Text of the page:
With the GOP getting closer and closer to a 2010 campaign pledging to repeal the health care bill, what are some of the political pitfalls — or potential benefits? We asked University of Virginia political science professor Larry Sabato, and he told us that the GOP could face risks because of the popular individual components of the bill.
“There are very popular parts of the health care bill, i.e., the insurance reforms. If the GOP doesn’t exempt those from repeal, they’ll be making a major error. Overwhelming majorities of voters want to stop insurance companies from cutting off insurance just when it is needed the most,” Sabato said.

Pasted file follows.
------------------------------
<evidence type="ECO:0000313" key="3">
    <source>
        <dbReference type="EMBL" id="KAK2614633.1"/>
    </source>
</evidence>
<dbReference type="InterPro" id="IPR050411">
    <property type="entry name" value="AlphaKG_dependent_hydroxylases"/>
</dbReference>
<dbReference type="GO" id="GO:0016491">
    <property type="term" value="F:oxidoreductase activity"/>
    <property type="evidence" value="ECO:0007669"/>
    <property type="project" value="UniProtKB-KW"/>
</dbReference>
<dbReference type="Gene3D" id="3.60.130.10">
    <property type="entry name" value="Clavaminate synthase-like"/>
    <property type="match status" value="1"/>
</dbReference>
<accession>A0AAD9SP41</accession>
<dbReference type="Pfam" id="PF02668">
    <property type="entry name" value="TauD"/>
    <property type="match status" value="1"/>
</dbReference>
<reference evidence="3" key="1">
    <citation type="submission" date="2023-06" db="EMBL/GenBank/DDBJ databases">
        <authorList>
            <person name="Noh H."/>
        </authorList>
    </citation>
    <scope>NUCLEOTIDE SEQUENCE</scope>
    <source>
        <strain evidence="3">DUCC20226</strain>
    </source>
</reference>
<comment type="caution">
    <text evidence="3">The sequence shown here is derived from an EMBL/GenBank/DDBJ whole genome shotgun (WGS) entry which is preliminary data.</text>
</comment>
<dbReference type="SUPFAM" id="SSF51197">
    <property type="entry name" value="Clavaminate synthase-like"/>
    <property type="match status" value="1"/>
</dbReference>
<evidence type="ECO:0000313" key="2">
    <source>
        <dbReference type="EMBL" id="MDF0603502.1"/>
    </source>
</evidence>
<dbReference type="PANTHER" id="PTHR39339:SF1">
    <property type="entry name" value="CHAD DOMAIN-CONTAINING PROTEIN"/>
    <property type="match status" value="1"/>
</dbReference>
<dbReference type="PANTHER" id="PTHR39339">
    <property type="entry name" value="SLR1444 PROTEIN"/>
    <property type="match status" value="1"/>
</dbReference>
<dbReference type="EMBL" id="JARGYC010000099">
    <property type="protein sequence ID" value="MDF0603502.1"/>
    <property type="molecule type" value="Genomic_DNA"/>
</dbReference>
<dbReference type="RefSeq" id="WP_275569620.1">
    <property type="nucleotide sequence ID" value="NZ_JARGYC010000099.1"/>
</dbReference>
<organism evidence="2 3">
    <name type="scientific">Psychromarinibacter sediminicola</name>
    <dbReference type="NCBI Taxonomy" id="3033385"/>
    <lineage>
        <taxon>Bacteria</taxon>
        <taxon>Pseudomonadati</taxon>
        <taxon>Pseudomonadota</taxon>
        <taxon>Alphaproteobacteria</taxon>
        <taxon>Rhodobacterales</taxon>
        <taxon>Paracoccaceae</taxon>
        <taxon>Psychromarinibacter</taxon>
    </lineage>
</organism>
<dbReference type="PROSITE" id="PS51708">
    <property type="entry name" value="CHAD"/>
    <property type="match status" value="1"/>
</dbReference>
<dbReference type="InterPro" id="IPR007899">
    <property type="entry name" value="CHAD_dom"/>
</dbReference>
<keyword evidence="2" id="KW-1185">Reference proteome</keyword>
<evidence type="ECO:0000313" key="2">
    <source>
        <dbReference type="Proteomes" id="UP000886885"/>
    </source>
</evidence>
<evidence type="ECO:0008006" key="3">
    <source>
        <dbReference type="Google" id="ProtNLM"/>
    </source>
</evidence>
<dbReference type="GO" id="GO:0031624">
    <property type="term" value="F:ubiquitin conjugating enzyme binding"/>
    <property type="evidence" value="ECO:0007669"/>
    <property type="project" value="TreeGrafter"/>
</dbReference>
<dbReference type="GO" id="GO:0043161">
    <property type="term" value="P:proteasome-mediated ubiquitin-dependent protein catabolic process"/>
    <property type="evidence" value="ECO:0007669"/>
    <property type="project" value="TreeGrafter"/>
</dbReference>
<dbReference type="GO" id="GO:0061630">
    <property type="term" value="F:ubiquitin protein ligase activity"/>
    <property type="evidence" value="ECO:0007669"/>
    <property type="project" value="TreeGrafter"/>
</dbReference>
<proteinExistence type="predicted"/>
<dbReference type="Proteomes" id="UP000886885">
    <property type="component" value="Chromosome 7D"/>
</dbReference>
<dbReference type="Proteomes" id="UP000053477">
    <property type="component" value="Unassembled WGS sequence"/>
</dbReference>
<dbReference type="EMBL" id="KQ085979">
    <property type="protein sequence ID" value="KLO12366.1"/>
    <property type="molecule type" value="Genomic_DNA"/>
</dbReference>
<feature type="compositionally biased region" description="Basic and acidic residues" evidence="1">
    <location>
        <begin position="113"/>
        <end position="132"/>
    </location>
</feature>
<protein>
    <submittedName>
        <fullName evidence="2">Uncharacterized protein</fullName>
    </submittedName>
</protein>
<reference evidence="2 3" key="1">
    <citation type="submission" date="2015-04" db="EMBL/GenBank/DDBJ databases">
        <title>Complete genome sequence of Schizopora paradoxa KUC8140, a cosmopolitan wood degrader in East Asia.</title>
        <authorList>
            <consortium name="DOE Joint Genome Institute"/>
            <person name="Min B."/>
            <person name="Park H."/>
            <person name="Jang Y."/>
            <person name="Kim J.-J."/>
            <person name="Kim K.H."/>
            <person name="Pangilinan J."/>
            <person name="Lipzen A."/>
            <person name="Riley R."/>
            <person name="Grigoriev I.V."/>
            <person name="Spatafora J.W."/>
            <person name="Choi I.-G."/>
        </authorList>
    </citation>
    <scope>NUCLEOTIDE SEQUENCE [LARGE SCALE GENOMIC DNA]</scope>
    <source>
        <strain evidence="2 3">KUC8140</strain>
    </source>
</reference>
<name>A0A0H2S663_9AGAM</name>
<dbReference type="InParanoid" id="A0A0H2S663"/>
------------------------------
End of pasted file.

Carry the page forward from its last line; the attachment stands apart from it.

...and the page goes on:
On the other hand: “There are also unpopular parts of the bill, potentially including new fees and taxes (depending on what is actually adopted). Politically, it could be popular for the Republicans to focus on repealing them or cutting them back. Of course, without the money, there can’t be a restructuring of health care.”
Sabato also made clear that the real problem is one of political credibility. If Obama is still president, then his veto pen should probably be enough to stop any repeal efforts even if the GOP took both houses of Congress.